In Step 142, the routine obtains the first element of an array of displacement values DV stored in memory to begin to estimate the nominal value. The displacement values stored in this array could be numbers in any range as long as they are in descending order. In the preferred embodiment, however, the values in the displacement array are as follows: 10, 5, 1, 0.5, 0.25, 0.125, 0.1, 0.05, 0.025, 0.0125, 0.01, 0.005, 0.0025, 0.00125 and 0.001. The best guess routine uses these displacement values in the order that they are stored in the array until it gets a "match". A "match" exists when a multiple of the displacement value exists within the range of the initial value. If no match exists, the estimate that is returned from the best guess routine is the initial value itself. Note that with the implementation of the preferred embodiment, the range does not have to be symmetrical about the initial value.
The next Step 144 is to calculate upper and lower endpoints, UE and LE respectively, for the search for the estimated nominal value. If the displacement value DV is fractional, this is done by simply truncating the initial value IV for the lower endpoint LE, and by truncating and adding 1 to the initial value IV for the upper endpoint UE. If the displacement value DV is an integer, this endpoint determination step is done using the following equations:
where LE=Lower Endpoint, UE=Upper Endpoint, LLT=Lower Limit Tolerance, ULT=Upper Limit Tolerance, DV=Displacement value, and INT(x) is the integer function, which simply truncates the fractional part of (x).
Now that the search endpoints LE and UE have been determined, the Step 146 begins the loop of Steps 146, 148, 152, 154, and 156 to test every increment of the displacement value DV, from the lower endpoint LE to the upper endpoint UE, each time checking if that displacement value is within the tolerance range of the initial value.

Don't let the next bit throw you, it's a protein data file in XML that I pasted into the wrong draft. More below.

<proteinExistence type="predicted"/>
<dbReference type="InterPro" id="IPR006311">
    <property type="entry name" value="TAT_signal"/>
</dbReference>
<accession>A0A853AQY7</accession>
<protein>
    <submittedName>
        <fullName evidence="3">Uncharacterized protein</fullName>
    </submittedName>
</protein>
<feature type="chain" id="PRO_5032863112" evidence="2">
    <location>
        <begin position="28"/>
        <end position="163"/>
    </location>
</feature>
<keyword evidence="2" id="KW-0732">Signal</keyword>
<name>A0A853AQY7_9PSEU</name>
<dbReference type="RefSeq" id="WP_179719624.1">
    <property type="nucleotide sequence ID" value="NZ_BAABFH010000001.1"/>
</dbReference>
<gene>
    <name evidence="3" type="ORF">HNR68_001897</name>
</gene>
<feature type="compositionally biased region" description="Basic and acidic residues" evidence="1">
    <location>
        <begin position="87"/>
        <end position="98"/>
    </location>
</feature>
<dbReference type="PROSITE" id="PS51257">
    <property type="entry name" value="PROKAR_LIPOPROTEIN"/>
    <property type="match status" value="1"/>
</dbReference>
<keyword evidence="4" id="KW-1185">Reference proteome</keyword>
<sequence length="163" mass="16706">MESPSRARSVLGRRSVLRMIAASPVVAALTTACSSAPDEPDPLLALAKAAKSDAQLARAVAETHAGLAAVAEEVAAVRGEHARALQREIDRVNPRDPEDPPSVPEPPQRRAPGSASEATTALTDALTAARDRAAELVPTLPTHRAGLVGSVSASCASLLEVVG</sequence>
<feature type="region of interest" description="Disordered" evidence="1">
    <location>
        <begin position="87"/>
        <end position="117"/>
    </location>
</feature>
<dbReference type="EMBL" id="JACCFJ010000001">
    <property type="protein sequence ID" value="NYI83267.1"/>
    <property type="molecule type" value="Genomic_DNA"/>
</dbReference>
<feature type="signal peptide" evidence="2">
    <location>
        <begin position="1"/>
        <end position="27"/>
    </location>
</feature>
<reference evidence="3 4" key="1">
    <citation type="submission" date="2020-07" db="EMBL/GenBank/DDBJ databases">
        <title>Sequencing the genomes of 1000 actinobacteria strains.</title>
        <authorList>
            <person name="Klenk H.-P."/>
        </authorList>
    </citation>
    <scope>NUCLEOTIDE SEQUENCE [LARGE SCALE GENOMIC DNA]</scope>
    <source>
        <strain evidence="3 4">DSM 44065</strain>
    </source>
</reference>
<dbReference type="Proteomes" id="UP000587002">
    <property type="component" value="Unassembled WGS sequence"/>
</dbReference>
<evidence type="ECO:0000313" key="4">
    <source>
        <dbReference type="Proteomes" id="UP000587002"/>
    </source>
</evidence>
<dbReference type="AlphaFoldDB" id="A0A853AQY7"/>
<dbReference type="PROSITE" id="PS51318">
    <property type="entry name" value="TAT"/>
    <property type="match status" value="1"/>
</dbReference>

First, Step 146 gets the next range increment value to test, i.e., the incremental test value calculated by starting with the LE and adding the DV each time through the loop until the UE is reached. Step 148 performs the test calculation to find the absolute value of the difference between the last incremented test value and the IV. Step 152 compares this difference calculation to the last one stored in memory by Step 156. If the latest difference calculation is the smallest, Step 156 replaces the one stored in memory.
If not, control proceeds to Step 154 to check to see if the test increment range has been exhausted, i.e., whether the UE has been exceeded by the test increment value. If not, this loop continues until it has been exhausted. Once it has, Step 158 checks to see if a test increment value was saved by step 156. If so, the increment value will be the largest one which met the tolerance criteria, and is output as the estimated nominal value at Step 160. Otherwise, Step 162 checks to see if the DV array has been exhausted, and if not, the process starts over at Step 142. If no more displacement values exist, the estimation routine has not found a match, and the initial value IV is returned at Step 164.